Wednesday, April 16, 2008

Earliest Mass. Reports Now Online

Volumes 1-238 of Mass. Reports are now available full-text on the web, thanks to the scanning efforts of the Google Books Project. Unfortunately, the search interface is a challenge, so to make them easier to find, we've created a page of Early Mass. Reports which links to all the volumes we have been able to find. Volumes are in PDF format and can be dowloaded or searched. You can also choose to view (but not dowload) a text version.

We could not find them all, so if you are able to locate any of the volumes we haven't linked, please let us know.

Tuesday, April 15, 2008

Triple Damages for Unpaid Wages

Yesterday, a new law (St.2008, c.80) mandating triple damages for violation of the weekly wage law was enacted after Gov. Patrick failed to sign or veto it. The governor had sent a letter to the Senate asking that the bill be amended to allow some judicial discretion in these cases, but the Senate declined to include the amendments.

Many believed that MGL c.149, s.150 already required triple damages in cases of failure to pay wages or overtime, but in the 2005 case, Wiedmann v. The Bradford Group, 444 Mass. 698, the Supreme Judicial Court held that a judge's award of triple damages under chapter 149 section 150 for a violation of the weekly wage law, was discretionary, not mandatory. In response, the legislature passed this law, including a section which states "This act is intended to clarify the existing law and to reiterate the original intention of the general court that triple damages are mandatory."

For reaction from labor and business, see articles in the Boston Herald and Boston Globe. More information on payment of wages and wage violation complaints is available at Mass. Law About Wages.

Monday, April 14, 2008

New Booster Seat Law

On Friday, Governor Patrick signed St.2008, c.79, An Act Relative to Child Passenger Safety. Under the new law, effective May 1, 2008, "No child under the age of eight and measuring less than fifty-seven inches in height shall ride as a passenger in a motor vehicle on any way unless such child is properly fastened and secured, according to the manufacturer’s instructions, by a child passenger restraint." The standards for child safety seats are set out in 49 CFR 571.213.

We've had questions about whether the law applies to children over eight years old but less than 4' 9". You can see from the excerpt above that the requirement is for children who are both under eight AND less than 4'9".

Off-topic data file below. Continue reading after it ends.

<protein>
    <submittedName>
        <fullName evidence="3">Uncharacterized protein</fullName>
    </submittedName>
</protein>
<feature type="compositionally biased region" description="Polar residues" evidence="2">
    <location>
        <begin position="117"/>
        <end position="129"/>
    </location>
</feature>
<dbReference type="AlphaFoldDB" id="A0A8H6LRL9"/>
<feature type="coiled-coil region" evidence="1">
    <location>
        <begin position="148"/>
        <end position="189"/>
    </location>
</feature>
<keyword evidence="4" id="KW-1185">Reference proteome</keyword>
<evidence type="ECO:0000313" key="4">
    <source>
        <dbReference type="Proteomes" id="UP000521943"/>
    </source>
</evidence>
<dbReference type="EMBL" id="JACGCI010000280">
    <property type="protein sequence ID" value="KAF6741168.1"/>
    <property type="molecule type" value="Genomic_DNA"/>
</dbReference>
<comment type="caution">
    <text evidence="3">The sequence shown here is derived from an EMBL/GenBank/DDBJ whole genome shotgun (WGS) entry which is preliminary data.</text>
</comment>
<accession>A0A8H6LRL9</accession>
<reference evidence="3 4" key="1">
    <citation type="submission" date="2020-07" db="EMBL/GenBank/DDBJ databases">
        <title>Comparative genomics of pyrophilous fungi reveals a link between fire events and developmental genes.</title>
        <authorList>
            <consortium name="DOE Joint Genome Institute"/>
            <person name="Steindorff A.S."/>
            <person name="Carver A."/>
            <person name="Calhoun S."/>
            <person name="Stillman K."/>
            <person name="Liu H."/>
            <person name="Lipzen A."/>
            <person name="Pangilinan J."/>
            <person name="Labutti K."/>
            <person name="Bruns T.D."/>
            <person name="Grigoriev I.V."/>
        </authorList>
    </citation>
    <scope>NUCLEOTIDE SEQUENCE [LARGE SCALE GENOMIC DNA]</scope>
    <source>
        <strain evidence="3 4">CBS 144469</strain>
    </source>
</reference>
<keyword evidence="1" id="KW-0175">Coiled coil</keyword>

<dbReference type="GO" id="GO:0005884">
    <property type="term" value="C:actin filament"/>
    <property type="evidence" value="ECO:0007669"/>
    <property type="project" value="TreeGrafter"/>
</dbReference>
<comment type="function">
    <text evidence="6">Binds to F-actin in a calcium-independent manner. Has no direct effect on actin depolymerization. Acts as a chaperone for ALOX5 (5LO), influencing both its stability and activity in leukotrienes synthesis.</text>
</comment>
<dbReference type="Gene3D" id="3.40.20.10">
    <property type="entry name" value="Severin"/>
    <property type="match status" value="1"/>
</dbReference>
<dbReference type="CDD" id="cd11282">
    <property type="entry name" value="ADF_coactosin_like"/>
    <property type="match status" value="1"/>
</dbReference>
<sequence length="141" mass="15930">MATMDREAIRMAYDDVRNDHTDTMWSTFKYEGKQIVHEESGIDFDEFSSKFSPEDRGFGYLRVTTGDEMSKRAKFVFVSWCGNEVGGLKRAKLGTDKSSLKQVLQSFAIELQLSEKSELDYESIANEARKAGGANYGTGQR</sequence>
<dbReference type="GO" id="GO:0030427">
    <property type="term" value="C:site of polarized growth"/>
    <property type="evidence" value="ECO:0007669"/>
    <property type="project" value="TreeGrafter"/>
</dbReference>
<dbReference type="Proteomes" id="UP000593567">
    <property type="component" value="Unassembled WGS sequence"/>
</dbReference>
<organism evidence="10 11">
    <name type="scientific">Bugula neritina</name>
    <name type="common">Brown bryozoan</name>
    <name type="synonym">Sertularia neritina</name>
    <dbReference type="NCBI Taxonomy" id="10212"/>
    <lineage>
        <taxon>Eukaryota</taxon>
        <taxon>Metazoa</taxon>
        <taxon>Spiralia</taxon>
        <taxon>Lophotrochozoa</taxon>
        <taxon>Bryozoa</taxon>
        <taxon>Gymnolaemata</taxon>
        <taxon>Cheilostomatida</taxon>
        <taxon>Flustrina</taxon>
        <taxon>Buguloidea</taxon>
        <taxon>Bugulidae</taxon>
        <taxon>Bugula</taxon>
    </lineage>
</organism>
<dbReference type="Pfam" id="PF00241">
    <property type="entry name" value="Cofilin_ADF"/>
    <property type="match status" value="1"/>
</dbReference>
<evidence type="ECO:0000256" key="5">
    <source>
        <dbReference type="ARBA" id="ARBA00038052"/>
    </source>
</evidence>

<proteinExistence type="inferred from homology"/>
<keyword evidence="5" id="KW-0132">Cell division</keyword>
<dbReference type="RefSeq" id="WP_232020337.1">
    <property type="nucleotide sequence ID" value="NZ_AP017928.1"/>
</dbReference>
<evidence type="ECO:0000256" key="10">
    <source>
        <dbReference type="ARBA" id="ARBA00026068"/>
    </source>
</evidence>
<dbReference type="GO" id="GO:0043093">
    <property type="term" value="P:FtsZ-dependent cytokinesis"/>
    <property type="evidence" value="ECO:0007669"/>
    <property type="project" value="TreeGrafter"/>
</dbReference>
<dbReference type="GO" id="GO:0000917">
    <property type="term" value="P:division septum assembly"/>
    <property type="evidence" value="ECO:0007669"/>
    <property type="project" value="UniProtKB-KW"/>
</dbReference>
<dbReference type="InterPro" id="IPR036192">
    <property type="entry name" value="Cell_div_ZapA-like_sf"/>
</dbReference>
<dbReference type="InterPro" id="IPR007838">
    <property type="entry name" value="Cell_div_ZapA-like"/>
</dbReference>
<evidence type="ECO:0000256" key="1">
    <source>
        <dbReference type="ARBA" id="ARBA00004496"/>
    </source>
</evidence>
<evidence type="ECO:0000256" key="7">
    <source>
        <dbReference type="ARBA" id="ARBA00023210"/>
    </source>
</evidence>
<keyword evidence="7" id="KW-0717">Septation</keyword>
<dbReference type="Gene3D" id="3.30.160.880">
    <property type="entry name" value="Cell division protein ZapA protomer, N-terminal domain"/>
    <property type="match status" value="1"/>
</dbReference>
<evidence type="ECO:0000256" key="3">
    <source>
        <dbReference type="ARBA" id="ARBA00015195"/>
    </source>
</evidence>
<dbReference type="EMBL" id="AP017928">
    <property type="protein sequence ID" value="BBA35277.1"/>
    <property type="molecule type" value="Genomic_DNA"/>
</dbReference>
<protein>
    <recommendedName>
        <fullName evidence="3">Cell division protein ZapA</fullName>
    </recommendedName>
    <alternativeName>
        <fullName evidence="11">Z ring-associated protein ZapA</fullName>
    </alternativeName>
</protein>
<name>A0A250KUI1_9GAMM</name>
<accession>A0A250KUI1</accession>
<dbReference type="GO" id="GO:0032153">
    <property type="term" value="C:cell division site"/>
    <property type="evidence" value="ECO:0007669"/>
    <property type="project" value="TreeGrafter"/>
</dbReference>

You can find more information on issues related to driving at Mass. Law About Traffic Violations.

Thursday, April 03, 2008

AG Unhappy with Auto Insurance Info.

Attorney General Martha Coakley has called the Division of Insurance's website on auto insurance rates "misleading" in a press release issued this week. She encourages residents to visit her site instead. The Attorney General's site includes a "Consumer Warning" about the InsureMass site. It says, in part, "Please be aware that this site does not allow for accurate price comparisons for the majority of consumers. The prices you will be offered by insurers will most likely be significantly different than the prices you see on this website. "

Consumers should be able to rely on information from official state sources, and when two are in direct conflict, it makes the job of making an informed decision that much more difficult. Hopefully the two agencies can cooperate and put together a source of information that is helpful and reliable. In the meantime, we'll link to both from Law About Auto Insurance.

Wednesday, April 02, 2008

Probate Court Forms

The Probate Court has amended its Uniform Practice XXXIII to again require Financial Statements and Child Support Guidelines Worksheets be printed on colored paper. Both short and long Financial Statements should be printed on pink paper. The Child Support Guidelines Worksheets should be printed on yellow. According to their press release, "requiring that the forms be printed on colored paper will assist our staff and judges in identifying the forms in the case folder and that they remain unavailable for public inspection." The change is effective April 7, 2008.

This and other Mass. court rules can be found at Mass. Rules of Court, and the forms at Mass. Legal Forms.